neurologist, a good therapist, a good support system, a Reiki/meditation group, and
to go on with my life. I was put on the interferon called Avonex after the steroid
treatment. I have had quite a time with side effects but the way I deal with them is
to plan my day. I know that for 24 hours I will be sick. After getting my injection, I
cook a good meal, shower and clean the house, and plan that in about 3 hours I will
be totally fatigued, have a migraine, no appetite, ache all over and have a fever. So I
eat and then go lay down and watch television as I drift in and out of sleep. In this
way I make my injection day a special time for pampering myself. When I get up
the next morning I am just like new. There are side effects that cause organ damage
so I eat organic foods, I do not drink, use recreational drugs and do not smoke. I
honor my body and respect what it needs. When I am tired I rest. When I am
hungry I eat. I rid my life of as much stress as I can and stay calm. When I feel I
cannot keep a date I say so and stay home and rest. The key is to listen to your
body. It will tell you what you need. I live this truth. So as the therapist and as the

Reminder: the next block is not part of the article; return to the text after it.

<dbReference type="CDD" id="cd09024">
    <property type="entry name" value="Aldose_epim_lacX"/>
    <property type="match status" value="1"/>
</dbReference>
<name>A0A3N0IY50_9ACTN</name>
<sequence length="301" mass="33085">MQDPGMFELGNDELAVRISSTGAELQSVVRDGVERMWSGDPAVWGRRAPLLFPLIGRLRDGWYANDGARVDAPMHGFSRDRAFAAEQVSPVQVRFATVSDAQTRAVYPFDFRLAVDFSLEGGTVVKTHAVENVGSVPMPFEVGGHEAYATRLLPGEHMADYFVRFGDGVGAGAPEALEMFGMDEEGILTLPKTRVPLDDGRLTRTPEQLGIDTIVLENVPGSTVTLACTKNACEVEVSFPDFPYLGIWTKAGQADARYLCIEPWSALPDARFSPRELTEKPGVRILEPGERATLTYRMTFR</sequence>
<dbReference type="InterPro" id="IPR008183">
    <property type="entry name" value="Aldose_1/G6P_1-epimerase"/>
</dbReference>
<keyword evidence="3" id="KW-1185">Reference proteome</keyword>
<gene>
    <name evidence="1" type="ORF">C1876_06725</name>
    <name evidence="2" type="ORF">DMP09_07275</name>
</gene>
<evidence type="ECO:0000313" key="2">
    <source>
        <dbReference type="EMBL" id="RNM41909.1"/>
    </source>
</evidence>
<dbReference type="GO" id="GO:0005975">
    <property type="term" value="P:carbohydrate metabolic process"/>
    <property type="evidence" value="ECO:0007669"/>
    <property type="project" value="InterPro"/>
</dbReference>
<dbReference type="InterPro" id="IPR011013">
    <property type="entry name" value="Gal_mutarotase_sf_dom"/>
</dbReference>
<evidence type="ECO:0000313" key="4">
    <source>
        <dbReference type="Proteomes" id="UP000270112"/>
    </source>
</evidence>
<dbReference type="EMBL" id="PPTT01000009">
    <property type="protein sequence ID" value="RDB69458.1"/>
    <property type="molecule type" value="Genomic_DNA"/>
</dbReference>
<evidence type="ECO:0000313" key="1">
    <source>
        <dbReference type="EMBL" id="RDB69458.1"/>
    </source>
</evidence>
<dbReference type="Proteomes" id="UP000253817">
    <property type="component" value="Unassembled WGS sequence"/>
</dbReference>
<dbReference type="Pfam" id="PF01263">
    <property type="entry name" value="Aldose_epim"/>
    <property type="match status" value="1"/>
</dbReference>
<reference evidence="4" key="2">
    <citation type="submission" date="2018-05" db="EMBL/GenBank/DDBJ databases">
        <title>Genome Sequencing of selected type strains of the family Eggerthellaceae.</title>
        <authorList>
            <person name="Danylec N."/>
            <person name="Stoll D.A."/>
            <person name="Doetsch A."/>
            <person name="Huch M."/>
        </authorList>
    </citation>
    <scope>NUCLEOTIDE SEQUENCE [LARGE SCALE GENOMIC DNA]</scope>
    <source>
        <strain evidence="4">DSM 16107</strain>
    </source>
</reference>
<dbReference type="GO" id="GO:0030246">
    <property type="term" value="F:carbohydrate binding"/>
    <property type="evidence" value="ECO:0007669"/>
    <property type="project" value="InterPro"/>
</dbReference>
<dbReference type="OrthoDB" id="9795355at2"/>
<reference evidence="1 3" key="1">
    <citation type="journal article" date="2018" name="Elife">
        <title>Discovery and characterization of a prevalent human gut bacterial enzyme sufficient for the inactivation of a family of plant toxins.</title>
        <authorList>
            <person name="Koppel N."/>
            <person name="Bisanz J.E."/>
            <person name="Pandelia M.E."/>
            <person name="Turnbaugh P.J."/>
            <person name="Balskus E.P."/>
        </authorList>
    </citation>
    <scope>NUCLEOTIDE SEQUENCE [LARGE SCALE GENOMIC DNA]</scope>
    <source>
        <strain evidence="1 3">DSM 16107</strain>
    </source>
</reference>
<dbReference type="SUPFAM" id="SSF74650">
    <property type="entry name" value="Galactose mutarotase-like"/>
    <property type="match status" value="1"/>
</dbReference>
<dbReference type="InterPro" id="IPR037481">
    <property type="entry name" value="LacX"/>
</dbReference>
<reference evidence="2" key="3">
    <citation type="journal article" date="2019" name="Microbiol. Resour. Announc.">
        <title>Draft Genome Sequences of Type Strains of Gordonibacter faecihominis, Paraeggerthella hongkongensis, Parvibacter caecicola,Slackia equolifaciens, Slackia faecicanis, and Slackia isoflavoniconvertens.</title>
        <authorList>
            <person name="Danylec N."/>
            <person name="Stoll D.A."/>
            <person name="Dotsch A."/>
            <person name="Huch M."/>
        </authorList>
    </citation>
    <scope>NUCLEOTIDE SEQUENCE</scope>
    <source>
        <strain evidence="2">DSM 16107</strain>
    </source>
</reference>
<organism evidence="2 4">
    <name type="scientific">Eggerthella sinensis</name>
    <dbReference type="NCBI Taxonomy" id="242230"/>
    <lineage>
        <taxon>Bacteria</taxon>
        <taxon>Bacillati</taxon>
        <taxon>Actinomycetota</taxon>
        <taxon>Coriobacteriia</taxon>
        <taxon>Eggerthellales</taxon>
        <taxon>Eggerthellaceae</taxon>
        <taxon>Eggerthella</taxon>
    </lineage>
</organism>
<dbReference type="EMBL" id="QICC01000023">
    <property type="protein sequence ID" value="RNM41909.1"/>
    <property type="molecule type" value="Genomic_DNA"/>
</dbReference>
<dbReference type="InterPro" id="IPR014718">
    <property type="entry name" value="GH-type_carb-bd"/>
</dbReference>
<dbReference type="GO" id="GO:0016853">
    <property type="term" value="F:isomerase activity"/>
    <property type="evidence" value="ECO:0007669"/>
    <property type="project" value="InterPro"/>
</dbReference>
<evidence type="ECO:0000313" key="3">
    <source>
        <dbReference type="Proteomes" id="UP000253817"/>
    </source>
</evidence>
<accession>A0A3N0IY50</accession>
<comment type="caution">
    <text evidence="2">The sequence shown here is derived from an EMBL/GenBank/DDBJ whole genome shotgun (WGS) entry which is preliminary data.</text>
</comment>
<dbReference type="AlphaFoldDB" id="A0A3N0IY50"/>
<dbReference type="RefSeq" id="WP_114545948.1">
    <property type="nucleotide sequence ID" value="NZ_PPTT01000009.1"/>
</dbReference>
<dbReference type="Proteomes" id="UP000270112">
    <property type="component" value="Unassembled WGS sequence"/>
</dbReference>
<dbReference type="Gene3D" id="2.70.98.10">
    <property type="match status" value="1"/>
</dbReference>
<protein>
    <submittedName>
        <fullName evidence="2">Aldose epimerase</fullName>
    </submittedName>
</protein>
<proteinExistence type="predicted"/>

victim of Multiple Sclerosis I know what is needed and how to convey that to you.
Finding hope is the single most important factor for the victim of Multiple Sclerosis.
After that things will fall into place. Each day can be better than the last. Positive
mental attitude is critical, and in addition, I say what I need to and I do not take on
more than I should. Hearing about Multiple Sclerosis and how to help the victims
of it from both sides, therapist and victim of it, I hope this will give professionals the
tools to work with Multiple Sclerosis victims.
Why do I call us victims? Because we do not control weather we get Multiple
Sclerosis or not and there is no cure for it. However, we can take a proactive
approach and do what we can do to keep ourselves as healthy as possible. In turn,
to the degree the disease is able to respond to positive attitude and healthy practices,
we can feel good about our effort to live a good quality of life for as long as possible.